A woman contacted Aboriginal Affairs and Northern Development Canada with concerns about her elderly mother. The mother, recently widowed, is being evicted from her home, after living in the community almost her entire life. She lived in the home on the reserve with her husband and they were foster parents to over 100 children in their community. The woman believes that her mother should be able to stay in their family home, at least until she can figure out where to go, without fear of being forced to leave her home. Unfortunately, departmental officials had to tell this woman that without legislation to fill the gap in matrimonial real property law on reserves, the courts are not able to alter rights to possess or occupy the family home, and she can be forced to leave the home.
A non-member father living on a reserve is dealing with the death of his wife and caring for their young children. In his time of grief, he is also looking for a new place to live because he has been told by the First Nation that he cannot stay in their family home because the right of possession of the home was held by his wife. Although he has care of the children who are members and have always lived on the reserve, this father may have no choice but to leave the family home. If the provisional federal rules in the proposed legislation were in place, he would have a minimum of 180 days to stay in the home while he searched for a new home and developed a plan. He would also be able to apply for exclusive occupation of the family home for a fixed period which could allow him some time to keep his children in their school and maintain a close connection to their community.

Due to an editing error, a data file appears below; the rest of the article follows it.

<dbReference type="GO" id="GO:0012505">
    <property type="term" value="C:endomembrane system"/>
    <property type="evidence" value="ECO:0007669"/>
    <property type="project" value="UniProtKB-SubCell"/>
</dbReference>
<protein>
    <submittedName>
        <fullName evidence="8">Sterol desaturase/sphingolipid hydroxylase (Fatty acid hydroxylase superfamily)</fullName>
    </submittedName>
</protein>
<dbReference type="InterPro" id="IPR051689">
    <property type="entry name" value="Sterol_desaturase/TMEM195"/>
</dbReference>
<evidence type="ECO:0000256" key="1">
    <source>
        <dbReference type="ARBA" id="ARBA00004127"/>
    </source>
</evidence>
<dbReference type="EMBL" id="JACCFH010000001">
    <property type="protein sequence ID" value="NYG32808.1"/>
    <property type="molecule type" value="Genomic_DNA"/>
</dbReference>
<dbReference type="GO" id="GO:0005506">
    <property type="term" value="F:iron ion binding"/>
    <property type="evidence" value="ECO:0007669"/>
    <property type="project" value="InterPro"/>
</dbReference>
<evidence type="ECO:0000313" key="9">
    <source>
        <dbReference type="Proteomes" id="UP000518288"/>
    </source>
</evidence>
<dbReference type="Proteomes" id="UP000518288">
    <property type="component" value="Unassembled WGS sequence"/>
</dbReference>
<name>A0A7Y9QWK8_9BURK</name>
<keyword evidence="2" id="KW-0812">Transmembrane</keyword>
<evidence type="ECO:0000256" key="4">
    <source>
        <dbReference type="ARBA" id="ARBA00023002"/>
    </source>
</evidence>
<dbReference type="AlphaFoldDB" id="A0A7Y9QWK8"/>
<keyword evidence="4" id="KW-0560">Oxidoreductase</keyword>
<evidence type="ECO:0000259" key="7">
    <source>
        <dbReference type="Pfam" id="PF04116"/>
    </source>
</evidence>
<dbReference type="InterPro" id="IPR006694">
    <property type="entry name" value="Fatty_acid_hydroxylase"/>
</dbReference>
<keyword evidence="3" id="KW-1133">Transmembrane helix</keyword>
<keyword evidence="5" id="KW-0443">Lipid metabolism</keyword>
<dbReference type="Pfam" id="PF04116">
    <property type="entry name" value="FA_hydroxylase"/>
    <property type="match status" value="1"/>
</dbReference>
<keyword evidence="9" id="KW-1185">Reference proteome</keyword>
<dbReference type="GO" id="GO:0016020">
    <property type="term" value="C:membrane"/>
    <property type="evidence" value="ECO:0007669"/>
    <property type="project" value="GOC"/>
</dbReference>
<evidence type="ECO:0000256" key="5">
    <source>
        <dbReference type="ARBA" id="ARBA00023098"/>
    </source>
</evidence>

A mother and her children are homeless in the city after living for 15 years in their First Nation community. Before leaving for the city they had endured ongoing abuse by the father and husband. Because he is the only one who holds the right to the family home, they are now living in a shelter miles away from their friends, family and support system, leaving behind a comfortable home, prosperous business, clothing and toys. Without access to applications for emergency protection orders or orders for temporary exclusive occupation of the family home, this woman was not able to protect herself or her children while remaining in the community. With the provisional federal rules of the proposed legislation, she could make either or both of those types of application order to stay in the home, while she determines the next steps in continuing to keeping her family safe, without having to uproot her children.
A woman lived in a common-law relationship in her First Nation community for 18 years and is now separating. She contributed to building the family home and made payments on the housing loan, but her name is not on the Certificate of Possession. Upon separation she was asked to leave the home she helped build for 18 years. Under the provisional federal rules of the proposed legislation, she would be entitled to half of the value of the interest in the family home.
After five years of marriage, a couple began experiencing problems and has decided to separate. Both of them want to stay in the family home they built together in the community. The wife feels she is more entitled to remain in the home as she has lived in the community all her life while the husband only returned to the community when they married. Two years into their marriage the husband’s grandmother and his niece, whom the grandmother was raising in the community, came to live with the couple as the grandmother was finding it harder to manage on her own. The husband is the primary caregiver, as the wife’s job involves frequent travel. Should the couple not be able to resolve the issue on their own, the federal provisional rules in the proposed legislation would allow each of them to apply for exclusive occupation of the family home. When deciding on the order, the judge would consider, among other factors, the period of time each individual has lived on the reserve, the best interest of any child and the interests of any elderly person or person with a disability who habitually resides in the family home.